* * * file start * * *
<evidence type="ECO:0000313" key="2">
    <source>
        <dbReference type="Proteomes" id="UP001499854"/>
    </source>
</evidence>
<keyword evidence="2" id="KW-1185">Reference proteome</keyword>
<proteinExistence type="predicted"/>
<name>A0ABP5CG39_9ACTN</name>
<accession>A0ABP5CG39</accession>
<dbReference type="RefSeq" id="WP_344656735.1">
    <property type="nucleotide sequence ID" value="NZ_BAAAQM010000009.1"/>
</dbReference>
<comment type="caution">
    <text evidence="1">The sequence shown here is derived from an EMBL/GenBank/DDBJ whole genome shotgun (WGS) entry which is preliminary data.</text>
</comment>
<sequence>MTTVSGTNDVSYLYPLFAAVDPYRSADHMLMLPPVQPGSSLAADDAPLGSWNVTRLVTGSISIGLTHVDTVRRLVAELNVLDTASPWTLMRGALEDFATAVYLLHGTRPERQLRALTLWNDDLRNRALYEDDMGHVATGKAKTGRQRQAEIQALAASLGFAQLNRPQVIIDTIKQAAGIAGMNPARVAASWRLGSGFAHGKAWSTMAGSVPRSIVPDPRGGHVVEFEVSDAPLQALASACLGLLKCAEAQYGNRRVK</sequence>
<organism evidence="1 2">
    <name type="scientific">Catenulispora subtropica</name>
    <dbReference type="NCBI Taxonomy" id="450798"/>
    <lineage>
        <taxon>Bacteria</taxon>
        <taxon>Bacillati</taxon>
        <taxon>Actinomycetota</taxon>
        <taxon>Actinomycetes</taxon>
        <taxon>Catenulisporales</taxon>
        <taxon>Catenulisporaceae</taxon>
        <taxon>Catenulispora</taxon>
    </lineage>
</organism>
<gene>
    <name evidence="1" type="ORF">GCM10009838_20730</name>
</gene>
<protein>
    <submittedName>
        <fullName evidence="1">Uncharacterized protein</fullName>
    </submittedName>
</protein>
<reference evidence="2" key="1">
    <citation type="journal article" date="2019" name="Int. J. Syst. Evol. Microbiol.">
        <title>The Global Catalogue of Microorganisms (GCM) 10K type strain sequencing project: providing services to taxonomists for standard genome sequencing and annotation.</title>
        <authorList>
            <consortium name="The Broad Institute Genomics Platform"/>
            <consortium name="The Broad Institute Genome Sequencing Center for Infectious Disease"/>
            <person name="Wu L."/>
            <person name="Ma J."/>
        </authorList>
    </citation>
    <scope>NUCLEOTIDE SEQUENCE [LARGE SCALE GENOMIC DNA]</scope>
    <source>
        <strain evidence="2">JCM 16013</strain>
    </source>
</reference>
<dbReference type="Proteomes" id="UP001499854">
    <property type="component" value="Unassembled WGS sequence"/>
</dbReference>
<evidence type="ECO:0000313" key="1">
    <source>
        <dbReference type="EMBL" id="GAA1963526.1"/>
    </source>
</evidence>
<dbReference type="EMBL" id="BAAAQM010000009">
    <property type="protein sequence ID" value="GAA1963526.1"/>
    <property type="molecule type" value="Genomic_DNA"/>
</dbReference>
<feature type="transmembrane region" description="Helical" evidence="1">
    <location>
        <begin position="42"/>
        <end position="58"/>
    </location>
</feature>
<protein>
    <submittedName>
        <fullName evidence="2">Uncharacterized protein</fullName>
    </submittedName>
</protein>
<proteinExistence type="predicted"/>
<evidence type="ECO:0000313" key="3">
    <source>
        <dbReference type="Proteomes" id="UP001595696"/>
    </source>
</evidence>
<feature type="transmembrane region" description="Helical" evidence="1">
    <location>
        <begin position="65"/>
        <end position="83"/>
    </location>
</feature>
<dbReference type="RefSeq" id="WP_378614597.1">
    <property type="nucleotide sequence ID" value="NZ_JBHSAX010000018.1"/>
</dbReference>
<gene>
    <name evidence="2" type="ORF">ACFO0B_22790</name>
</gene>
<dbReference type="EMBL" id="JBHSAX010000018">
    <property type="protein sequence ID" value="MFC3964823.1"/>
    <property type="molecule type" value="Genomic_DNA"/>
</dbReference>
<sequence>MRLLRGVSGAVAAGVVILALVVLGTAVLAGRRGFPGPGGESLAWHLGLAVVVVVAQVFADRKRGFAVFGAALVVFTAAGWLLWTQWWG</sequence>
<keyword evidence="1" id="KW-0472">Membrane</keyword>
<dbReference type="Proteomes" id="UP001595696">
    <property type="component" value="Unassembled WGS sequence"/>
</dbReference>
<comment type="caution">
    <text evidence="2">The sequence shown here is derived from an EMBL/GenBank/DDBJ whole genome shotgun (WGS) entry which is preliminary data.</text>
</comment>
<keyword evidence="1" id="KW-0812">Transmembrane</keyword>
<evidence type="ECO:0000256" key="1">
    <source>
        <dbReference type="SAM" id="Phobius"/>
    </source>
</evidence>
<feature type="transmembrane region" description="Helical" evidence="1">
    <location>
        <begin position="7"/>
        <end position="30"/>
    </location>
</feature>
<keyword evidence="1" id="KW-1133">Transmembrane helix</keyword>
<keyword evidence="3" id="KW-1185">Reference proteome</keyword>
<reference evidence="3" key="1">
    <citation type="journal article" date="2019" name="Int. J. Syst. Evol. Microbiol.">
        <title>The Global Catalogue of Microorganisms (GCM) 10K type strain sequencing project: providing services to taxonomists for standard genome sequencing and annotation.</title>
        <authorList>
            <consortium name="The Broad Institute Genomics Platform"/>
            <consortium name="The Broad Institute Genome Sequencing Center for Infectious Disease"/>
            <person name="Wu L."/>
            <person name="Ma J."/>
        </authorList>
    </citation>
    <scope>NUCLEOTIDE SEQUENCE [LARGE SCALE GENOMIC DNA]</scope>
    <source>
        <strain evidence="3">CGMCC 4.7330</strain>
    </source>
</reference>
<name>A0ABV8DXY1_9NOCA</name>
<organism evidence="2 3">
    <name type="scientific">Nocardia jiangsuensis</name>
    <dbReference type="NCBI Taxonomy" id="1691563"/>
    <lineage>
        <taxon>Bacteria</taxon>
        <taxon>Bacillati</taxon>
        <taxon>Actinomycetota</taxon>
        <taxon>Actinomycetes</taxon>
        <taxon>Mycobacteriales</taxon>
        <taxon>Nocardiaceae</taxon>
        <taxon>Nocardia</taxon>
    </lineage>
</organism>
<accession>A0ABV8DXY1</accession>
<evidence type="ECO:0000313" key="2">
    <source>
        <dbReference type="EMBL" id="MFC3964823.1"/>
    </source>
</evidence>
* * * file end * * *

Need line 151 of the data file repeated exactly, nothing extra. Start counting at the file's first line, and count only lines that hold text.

    <source>